California-based Symantec Corporation (NASDAQ:SYMC) is a company that provides Internet security technology, with a wide range of application and software products of content security solutions and information back-up solutions such as firewall, virtual private network (VPN), virus protection, vulnerability management, intrusion detection and other services, offered to individuals and enterprises. Best known for Norton products which provide antivirus protection, identity protection and online backup, Symantec operates in more than 50 countries, and has recently realigned its business into three divisions: User Productivity & Protection, Information Security and Information Management.
User Productivity & Protection segment comprises the company’s endpoint security and management, encryption and mobile businesses; Information Security segment comprises Symantec’s authentication, mail and web security services, data center security, managed security services (MSS) and data loss prevention (DLP) offerings; Information Management covers backup and recovery-related services and products. Revenue is generated from two segments: Content Subscription and Maintenance Revenues, segment which generated 87.0% of total revenues for fiscal 2013, and License Revenues, delivering 13.0% of total revenues for the same period.
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Since latest chief executive officer Steve Bennett, who took over the company’s control during 2012, initiated several organizational changes to improve sales and profitability, Symantec has been facing difficult times, and sales force reorganizations are yet to yield the desired results. Analysts think Symantec has been poorly managed, and lacked a coherent strategy. Underperforming peers, it recently decided to remove CEO Steve Bennett and now the company is attracting activist investors and private equity firms. Under some rough conditions, activist investors and private equity firms are gathering for a sale or split of the business, though these meetings haven’t resulted in any confirmation yet. The company is searching for a new CEO with public company experience, but still the departure of Bennett has been rather disruptive, leaving the company without leadership, within a difficult moment. Still, the company delivered better than expected results for last quarter. Adjusted earnings were $0.48 per share for third quarter 2014, increasing 15.7% year over year. Revenues were above estimations, reporting $1.71 billion, but still declined 4.8% versus 2013, because of a drop in demand, primarily within the Content, Subscription and Maintenance segment.
Between the Market
The dynamic environment and competitive market of security software manufacturing puts companies in a difficult position regarding innovation and investment. Given the decline in the PC market, and increase usage of mobile devices, Symantec is seeking to develop cloud and mobile products, and provide add new solutions and functions to their current products. However, the new product diversification positions the company in direct competition with big firms such as Microsoft Corporation (NASDAQ:MSFT), Intel Corporation (NASDAQ:INTC)’s McAfee Inc., EMC Corporation (NYSE:EMC), Hewlett-Packard Company (NYSE:HPQ), IBM Corp. (NYSE:IBM), and VMware Inc. (NYSE:VMW), among others.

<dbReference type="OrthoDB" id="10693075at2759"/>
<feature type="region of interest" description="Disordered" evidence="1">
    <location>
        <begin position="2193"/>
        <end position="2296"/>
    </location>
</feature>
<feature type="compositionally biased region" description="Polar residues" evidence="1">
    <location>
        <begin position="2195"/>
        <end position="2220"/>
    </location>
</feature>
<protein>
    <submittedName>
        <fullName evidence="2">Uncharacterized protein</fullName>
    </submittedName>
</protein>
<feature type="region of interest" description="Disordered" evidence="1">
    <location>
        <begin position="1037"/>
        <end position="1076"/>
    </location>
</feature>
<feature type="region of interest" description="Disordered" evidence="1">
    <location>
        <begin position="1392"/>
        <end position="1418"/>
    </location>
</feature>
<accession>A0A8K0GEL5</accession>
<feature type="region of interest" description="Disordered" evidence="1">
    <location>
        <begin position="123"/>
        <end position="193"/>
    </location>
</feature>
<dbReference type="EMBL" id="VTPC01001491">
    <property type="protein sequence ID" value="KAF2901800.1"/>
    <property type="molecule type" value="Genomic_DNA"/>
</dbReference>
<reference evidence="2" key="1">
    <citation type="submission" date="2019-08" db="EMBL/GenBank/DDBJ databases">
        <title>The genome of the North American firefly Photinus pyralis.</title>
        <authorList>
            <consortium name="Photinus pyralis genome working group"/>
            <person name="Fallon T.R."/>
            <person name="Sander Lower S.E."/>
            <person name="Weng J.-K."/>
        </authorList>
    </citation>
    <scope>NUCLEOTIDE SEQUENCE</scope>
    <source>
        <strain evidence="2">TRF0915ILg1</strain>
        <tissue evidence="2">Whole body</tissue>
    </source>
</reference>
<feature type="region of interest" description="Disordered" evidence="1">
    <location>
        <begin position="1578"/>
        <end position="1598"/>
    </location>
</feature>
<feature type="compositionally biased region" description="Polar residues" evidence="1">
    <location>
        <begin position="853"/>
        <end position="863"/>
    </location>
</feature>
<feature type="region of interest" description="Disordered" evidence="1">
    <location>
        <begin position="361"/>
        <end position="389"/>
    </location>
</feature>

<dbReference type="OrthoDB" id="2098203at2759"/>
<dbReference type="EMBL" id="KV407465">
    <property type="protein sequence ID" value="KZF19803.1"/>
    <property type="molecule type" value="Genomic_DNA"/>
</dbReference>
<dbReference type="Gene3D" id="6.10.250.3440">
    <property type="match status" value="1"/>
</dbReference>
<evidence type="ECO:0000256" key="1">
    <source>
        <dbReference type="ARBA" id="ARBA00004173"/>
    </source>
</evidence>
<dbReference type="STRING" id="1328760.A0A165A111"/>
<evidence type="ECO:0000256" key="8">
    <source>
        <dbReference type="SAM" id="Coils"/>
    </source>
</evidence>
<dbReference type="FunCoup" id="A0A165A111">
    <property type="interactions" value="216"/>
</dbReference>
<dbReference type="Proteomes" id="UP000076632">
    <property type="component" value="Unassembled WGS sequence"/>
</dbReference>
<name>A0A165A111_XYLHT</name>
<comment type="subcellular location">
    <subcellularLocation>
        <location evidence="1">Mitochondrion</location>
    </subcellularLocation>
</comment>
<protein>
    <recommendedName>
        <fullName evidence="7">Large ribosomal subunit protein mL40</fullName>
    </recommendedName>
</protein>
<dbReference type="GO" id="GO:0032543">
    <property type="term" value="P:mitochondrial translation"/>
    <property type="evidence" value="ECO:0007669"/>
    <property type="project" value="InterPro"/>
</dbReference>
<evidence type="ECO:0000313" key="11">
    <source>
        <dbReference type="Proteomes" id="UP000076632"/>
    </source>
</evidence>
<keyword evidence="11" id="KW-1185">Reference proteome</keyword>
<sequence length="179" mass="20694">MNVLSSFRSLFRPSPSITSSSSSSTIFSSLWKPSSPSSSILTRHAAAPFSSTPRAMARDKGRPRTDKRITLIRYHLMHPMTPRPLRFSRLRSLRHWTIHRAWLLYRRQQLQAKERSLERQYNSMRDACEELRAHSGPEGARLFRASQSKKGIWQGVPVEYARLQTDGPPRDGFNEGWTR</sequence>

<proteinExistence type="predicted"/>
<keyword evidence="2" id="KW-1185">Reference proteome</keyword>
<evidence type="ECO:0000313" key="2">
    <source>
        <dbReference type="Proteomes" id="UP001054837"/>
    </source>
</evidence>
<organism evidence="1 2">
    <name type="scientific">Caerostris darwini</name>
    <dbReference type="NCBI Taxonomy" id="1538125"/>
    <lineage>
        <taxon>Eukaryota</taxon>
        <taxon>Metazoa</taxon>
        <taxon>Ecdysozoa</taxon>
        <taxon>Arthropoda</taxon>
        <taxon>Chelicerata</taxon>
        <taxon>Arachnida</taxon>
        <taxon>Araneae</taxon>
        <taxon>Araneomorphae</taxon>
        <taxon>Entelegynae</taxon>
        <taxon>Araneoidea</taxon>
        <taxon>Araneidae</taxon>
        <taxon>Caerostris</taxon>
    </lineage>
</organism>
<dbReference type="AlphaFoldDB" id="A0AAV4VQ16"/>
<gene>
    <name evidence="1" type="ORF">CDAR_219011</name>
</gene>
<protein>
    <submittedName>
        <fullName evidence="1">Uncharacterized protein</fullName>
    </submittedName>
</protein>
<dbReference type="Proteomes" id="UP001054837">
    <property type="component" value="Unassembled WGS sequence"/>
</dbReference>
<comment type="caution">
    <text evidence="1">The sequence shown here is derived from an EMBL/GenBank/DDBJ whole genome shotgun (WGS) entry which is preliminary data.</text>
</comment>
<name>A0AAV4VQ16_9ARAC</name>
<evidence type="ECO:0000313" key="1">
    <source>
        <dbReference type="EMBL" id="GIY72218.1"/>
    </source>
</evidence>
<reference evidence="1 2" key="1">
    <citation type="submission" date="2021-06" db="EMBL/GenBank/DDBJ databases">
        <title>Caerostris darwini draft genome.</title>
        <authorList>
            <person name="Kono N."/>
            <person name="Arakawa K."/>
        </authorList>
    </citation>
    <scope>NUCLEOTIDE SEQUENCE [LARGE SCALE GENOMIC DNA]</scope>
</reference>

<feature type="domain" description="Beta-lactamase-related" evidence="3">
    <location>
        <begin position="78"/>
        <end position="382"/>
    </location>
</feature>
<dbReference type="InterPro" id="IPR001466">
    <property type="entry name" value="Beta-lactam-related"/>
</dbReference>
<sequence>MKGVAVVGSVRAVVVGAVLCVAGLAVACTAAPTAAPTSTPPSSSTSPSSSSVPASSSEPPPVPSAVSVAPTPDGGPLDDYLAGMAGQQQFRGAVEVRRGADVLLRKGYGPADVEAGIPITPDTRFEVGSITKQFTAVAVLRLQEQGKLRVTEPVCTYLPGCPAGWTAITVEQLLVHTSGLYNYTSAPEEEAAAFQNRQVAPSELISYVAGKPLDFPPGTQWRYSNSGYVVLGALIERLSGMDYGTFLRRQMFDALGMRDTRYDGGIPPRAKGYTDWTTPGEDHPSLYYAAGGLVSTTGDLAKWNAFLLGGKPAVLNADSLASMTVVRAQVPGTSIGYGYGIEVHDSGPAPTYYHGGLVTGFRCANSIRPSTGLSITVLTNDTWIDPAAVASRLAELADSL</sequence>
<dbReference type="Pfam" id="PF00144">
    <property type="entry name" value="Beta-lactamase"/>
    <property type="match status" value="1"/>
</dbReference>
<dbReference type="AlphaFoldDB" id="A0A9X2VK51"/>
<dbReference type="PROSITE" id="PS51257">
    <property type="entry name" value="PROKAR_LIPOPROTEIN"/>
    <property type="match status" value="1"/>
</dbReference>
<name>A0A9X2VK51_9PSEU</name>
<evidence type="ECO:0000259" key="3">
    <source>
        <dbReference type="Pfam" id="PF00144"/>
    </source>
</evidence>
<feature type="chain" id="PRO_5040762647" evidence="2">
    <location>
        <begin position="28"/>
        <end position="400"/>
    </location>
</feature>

Indeed poor management hasn’t contributed much to strengthening this position amid the competitive software development market, but still Symantec is market leader with great technology assets, and a company with strong fundamentals. Despite the fierce competition, Norton products are still desirable, and the information security segment is growing, fueled by endpoint sales and emerging security businesses such as data loss prevention, mobile management and cloud solutions. These new cheaper and easier solutions are expected to attract customers, increasing revenues in the near future, targeting an organic revenue compound annual growth rate over 5% and operating margins above 30% in fiscal 2017.
Symantec has large installed base and high recurring revenue. The industry’s high switching costs associated with its enterprise security and storage solutions have allowed the company to reach 135 million consumers of Norton security products. The company is continuously developing new products in order to keep competitors at bay. Adjusting to the industry’s variable trends is a key to keep a competitive position and secure customers. Reorganization is on track, with a new go-to-market strategy and operating structure. The recent changes within management have opened the possibility for Symantec to introduce new leadership and strategic guidance and drive the company towards a more consistent operational improvement, with more positive performance forecasts.
Symantec's Global Intelligence Network covers more than 200 countries and provides rapid global threat detection which gives users faster prevention and resolution. Despite the company’s lack of a network security offering, Norton is the dominant brand in the consumer market. Indeed the shift towards mobile devices from PC has led to a dismal top-line performance. Nevertheless, the company is developing new products and restructuring its internal business. Moreover, analysts think its increase in net income, reasonable valuation levels, growth in earnings per share, expanding profit margins and solid financial, put the company in an interesting place for investors. Yet, the change in office is still to show some definition.
Disclosure: Damian Illia holds no position in any of the stocks mentioned.